Fighting, Hiding and Adjusting My Sails

Today is one of those days I am choosing to believe (because deep down I do know it) that our choices are for the best and will prove to be fruitful in time. Over the course of this beautiful journey from California to Bahrain, Bahrain to Italy, and all the travel in between, I have learned, or at least am learning, how to challenge change in a staring contest and come out as the winner.

I was born a fighter, just ask my parents. From the time I could talk, I demanded the last word. I argued every decision and challenged every opinion. When faced with opposition, I dug my heels in relentlessly, and my family was convinced I would one day make a great lawyer. On the flip side, when provoked, ridiculed, or denied, I lost my capacity to fight and would either crumble to the ground in tears or seek solace behind a closed door (often one I had slammed). My mode of defense over the years was to fight for what I believed was right (or fight to be right), or to hide behind mind-made walls to keep the hurt from penetrating them.

Those early days in Bahrain, I fought. I fought against sadness and heartache. I struggled against comparisons and cowardice. I battled fear: fear of political uprisings and evacuations; fear of losing the self I had carefully and proudly constructed only to watch my identity disintegrate into a person I did not know and did not like. When I became too exhausted to fight, I hid. I built walls. I closed doors.

I went through the motions for the sake of my family, but I felt cheated. Stripped. Empty. I was simply unable to move forward to a better place, to the joys of experiencing another culture with its riches and diversity, even if it was a culture I dearly loved. I could see all that was good outside of my barricades, but I couldn’t get out to appreciate and relish it.

It was over a year until I took hold of the help and strength God gave me to begin knocking down the walls, facing the necessary pains of change and growth, and allowing the discomfort to produce a greater and more resilient character in me. “We can rejoice, too, when we run into problems and trials, for we know that they help us develop endurance. And endurance develops strength of character, and character strengthens our confident hope of salvation. And this hope will not lead to disappointment.” Romans 5:3-5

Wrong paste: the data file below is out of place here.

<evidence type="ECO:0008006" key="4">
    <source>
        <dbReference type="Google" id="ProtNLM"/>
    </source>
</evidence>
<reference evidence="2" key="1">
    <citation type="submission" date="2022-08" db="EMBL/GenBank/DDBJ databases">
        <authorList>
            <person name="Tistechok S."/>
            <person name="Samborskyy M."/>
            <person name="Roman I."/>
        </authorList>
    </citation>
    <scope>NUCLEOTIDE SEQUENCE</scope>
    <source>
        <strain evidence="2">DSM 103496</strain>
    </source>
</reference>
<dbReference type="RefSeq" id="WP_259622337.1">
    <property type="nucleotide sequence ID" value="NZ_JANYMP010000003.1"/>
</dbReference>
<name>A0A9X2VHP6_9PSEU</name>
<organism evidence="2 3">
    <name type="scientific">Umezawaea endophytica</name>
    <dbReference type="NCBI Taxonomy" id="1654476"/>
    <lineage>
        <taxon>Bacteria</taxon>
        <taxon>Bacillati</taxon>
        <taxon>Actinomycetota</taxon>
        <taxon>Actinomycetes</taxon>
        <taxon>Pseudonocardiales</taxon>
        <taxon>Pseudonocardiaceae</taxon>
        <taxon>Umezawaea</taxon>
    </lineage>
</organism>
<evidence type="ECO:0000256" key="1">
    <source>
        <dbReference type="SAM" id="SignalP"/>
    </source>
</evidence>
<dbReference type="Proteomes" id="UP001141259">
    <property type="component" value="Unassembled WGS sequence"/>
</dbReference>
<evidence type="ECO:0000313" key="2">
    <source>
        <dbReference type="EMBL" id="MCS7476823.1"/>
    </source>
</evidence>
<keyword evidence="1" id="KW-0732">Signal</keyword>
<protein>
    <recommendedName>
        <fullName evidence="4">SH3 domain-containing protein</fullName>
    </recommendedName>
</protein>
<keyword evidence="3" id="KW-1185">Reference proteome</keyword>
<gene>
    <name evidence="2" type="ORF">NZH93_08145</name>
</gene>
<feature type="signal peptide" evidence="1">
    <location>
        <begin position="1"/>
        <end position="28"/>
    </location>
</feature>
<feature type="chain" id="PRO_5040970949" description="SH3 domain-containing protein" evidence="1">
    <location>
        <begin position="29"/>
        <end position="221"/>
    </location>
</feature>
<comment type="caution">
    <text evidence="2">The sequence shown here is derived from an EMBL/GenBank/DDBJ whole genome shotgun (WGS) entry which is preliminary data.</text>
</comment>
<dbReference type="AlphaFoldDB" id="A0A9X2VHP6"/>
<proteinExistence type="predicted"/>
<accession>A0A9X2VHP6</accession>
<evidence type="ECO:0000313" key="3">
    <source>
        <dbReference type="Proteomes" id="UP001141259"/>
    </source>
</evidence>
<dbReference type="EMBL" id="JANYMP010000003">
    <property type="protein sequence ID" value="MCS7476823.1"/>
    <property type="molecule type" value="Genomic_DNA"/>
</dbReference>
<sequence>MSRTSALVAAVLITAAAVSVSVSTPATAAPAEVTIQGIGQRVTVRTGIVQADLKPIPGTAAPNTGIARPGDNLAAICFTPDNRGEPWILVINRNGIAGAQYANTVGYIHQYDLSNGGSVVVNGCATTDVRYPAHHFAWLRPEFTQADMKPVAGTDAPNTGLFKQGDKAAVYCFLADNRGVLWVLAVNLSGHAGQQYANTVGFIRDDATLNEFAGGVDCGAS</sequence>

Months later, sitting with Josh during our 5pm “happy hour on the beach”, it dawned on me with such clarity that the person I was yesterday, and the yesterdays before that, wasn’t the person sitting on the beach. Fighting and accepting had transformed me into the person I was meant to be that day–and from then on forward. The person who would better process, face and embrace changes when they were most surely to come again. A person who has learned that building walls, slamming doors and hiding are best left in childhood. (Although, and unfortunately, I do still on occasion find satisfaction in a slammed door!)

As difficult as our move to Italy has been in this first month, I do feel I am indeed the winner this time around. Not one of us will escape change or stormy seas, and I believe the human spirit is capable of extraordinary things and meant for transformation.

 “Facing storms and shipwrecks in our lives really isn’t a matter of if; it is a matter of when.So it’s time for us to get our sea legs under us. Rather than trying to avoid the storms of life, we need to learn how to get through them, how to survive them, and how to learn the lessons that we can only learn in such times and such places.

 It has been said that you can’t direct the wind, but you can adjust your sails. In other words, I can’t control all the elements of my world—or even very many of them at all. But I can control my reaction to them. I can adjust my sails—and adapt.”- Larry Patterson 

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  1. Randa….the last one a couple of days ago and this one are so true to your character.
    Proud to say that you’re a wonderful friend….and try and adjust the sails back to bahraini waters…!!

    1. Oh, if only Arwa! I would sail back in a heartbeat to see you and Anseya. Our friendship, even over the miles, is one I love and treasure.

  2. As always, your strength, beauty and grace shine bright Randa. Your growth and forward motion must feel incredible. Realizing your purpose and being who are are meant to be is both inspiring and refreshing. You have always been a light my friend, so glad you can see it, walk in it and own it! Walk in His joy my friend!

    1. Julie, thank you for being a voice of encouragement and clarity in my life. When the days are dismal, I can count on you to point me upward and onward. I miss you always.

  3. Hi- so nice to keep up with your adventures! So sorry we missed you this summer. I know it got crazy with the move and all. 🙂 Our neighbors, Ruth and Lee’s son, Matt and his wife and two kids live in Vicenza, too! Do you have a way to find them? He is a military firefighter. His wife teaches yoga. They have been there for a year already. I told them you were heading there when I saw them during summer. Take care, we miss you guys, but are thrilled you are having such an awesome adventure!

    1. Thanks! What is the family’s last name and Matt’s wife’s name? I am sure I can find them, which would be great. Hope you are doing well!

  4. Great post. I understand all too well. This move back to Geneva has been tough for me, but I’m fighting my way through it and it’s getting better. We’re hoping to get to Venice next year, and if we do we’ll pop in Vicenza for sure. Let me know if you guys plan a trip to Switzerland.